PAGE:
Officials distribute COVID tests, protective supplies
by Evan Triantafilidis
Jan 05, 2022 | 1966 views | 0 0 comments | 56 56 recommendations | email to a friend | print
State Senator Leroy Comrie helps distribute rapid tests and K95 masks to residents last week in Kew Gardens.
State Senator Leroy Comrie helps distribute rapid tests and K95 masks to residents last week in Kew Gardens.
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As many New Yorkers race to get tested for COVID-19, elected officials are also racing to distribute personal protective equipment (PPE) and self-tests to their constituents.

The efforts to host pop-up test sites and PPE giveaways are an attempt to ease the hours-long waiting lines at many existing test sites throughout the city, with some elected officials using their offices as testing sites.

Last week, a group of Queens politicians hosted a rapid test distribution in Kew Gardens. Assemblman Andrew Hevesi said that by working in conjunction with other elected officials, more supplies can be delivered to one of the hardest-hit areas of the country.

“I have to track down supplies, pull every string, call every favor in,” said Hevesi. “We all called in favors and got this pool of resources. The best bang for our buck is to do it together.”

Days before the end of the de Blasio administration, Hevesi said that he and his colleagues were able to get a “good stash” of supplies, including the highly sought at-home tests. But within minutes of the distribution site opening at 9 a.m. outside the YAI-Kew Gardens Multiservice Center, the rapid tests were all gone.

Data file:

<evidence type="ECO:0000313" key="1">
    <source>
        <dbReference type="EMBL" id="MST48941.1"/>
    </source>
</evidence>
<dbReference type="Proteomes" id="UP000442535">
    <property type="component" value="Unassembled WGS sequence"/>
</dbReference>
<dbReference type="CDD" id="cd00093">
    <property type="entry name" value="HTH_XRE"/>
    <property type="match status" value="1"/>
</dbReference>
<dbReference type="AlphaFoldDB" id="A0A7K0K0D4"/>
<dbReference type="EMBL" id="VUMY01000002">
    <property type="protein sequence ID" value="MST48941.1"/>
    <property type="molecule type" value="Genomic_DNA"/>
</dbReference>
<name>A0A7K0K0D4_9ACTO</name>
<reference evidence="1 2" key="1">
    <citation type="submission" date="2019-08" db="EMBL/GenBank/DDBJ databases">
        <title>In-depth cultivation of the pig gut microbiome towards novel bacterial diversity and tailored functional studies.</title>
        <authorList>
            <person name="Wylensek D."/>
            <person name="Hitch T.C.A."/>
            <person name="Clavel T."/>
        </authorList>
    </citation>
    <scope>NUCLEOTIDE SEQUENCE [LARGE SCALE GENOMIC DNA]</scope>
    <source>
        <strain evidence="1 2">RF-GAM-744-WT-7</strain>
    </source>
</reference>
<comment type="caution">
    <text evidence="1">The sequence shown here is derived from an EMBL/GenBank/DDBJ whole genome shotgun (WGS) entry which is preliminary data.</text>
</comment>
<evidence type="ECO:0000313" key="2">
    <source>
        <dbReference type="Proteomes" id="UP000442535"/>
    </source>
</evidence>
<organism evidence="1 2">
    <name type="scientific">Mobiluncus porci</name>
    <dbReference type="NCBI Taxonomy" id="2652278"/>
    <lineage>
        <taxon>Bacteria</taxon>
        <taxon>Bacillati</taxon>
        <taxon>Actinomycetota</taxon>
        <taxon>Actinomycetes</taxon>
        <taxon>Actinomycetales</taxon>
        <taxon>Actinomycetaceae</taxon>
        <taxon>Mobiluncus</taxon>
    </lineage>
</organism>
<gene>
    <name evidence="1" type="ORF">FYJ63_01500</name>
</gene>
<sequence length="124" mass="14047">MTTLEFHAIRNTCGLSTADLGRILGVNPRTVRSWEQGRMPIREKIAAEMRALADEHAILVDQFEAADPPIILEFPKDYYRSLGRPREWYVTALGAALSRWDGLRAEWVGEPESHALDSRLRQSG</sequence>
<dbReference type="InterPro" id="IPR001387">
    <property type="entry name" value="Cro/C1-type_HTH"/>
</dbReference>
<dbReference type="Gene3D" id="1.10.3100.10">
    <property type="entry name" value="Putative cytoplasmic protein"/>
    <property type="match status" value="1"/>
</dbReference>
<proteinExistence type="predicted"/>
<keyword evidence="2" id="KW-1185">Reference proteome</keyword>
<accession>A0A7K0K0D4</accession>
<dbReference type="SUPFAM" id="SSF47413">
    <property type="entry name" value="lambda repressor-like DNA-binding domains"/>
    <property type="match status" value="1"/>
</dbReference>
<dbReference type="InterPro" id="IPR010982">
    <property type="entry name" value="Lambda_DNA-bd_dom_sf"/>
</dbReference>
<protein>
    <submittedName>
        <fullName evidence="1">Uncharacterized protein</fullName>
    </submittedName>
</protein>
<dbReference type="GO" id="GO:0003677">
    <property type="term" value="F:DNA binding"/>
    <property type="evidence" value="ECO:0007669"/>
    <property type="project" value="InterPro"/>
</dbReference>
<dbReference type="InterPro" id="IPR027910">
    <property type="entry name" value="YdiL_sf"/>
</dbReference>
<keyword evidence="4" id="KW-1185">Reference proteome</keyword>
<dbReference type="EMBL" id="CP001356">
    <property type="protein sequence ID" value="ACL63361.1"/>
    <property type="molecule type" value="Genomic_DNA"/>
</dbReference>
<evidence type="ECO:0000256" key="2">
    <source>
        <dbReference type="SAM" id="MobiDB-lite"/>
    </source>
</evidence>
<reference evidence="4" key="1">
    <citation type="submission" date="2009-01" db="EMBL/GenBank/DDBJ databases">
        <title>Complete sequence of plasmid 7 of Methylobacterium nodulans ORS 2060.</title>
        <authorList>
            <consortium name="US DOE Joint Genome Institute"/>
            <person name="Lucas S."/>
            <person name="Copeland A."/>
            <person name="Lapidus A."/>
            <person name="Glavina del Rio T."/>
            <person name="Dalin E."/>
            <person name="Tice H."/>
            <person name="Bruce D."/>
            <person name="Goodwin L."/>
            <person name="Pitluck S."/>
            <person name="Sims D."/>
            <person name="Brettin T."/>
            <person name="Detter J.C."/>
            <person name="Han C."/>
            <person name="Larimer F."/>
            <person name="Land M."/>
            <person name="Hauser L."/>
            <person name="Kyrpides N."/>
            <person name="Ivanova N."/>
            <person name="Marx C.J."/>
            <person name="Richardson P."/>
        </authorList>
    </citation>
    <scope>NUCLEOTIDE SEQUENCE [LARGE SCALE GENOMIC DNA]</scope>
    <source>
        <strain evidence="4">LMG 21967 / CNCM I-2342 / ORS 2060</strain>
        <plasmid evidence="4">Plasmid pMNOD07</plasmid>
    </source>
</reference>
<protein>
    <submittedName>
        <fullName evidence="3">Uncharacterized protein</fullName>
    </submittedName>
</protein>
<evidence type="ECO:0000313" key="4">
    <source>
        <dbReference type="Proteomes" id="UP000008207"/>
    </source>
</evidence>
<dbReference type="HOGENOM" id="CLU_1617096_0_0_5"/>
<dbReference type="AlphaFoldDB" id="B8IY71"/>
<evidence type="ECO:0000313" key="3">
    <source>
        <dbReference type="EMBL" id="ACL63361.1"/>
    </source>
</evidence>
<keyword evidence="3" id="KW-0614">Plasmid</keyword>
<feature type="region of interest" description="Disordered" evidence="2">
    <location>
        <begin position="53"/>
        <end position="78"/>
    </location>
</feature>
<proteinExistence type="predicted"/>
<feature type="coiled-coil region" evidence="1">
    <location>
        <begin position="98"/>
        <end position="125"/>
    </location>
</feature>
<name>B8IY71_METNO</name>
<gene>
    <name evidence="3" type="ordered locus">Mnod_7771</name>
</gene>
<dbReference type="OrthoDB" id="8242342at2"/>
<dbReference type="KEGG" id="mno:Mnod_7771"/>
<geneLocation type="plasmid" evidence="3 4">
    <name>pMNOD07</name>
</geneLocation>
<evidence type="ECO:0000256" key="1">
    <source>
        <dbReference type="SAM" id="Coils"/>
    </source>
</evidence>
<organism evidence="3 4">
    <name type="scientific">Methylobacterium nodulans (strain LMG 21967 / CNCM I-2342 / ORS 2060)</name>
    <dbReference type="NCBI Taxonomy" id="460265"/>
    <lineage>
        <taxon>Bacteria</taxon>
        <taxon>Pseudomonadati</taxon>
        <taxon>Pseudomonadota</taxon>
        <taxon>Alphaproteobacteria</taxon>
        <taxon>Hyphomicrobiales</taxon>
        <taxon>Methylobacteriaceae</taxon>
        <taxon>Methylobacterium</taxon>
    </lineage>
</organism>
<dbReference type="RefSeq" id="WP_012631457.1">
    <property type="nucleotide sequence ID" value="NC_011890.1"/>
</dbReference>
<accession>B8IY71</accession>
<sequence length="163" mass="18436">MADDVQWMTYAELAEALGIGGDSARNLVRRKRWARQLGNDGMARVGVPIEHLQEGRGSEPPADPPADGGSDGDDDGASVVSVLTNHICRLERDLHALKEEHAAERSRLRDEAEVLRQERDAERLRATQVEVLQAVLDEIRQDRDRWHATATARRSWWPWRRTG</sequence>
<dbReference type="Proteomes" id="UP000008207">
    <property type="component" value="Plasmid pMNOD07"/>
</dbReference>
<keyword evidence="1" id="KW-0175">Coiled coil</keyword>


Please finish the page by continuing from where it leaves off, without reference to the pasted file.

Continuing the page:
“As a team of electeds we’re doing our best to scratch and claw to get what we can and then get it out there,” said Hevesi.

State Senator Leroy Comrie helped distribute packs of K-95 masks, hand sanitizer and Clorox wipes to many who worked in the nearby center, including those from nonprofit organizations and the Queens District Attorney’s office.

With the rapid self-tests gone quickly, he pledged to see the employees get a delivery of self-tests when more are made available.

“All we can do is work with whoever it is and to make sure the deliverables get to where they need to throughout the city as quickly as possible,” said Comrie. “Clearly, this is a nationwide problem with supply and demand.”

Hevesi added that he’s looking forward to working with new mayor Eric Adams to combat the pandemic. With city schools back open after the winter break, Hevesi says that some extra precautions should be looked at as well in efforts to keep families safe.

“I look forward to the Adams’ administration doing a number of things differently, like engaging parents,” said Hevesi. “While I’m happy that the kids are in school, and agree with Governor Hochul that they should stay in school, there are some families whose circumstances require flexibility, that’s just part of modern-day life.

“I think we need to be more flexible with our parents,” he added. “I would ask them to consider, in limited circumstances, a remote option for some families and kids to help get them through these very difficult times.”

In Middle Village, elected officials hosted COVID-19 testing in conjunction with NYC Test & Trace Corps. On the test site’s first day on December 31, over 550 COVID-19 tests were conducted between the offices of Councilman Robert Holden and Assemblyman Brian Barnwell.

On Saturday, January 8, testing sites will be open at Holden’s office at 64-69 Dry Harbor Road from 10:30 a.m. to 5:30 p.m. and outside Barnwell’s office at 55-19 69th Street from 3 to 7 p.m.
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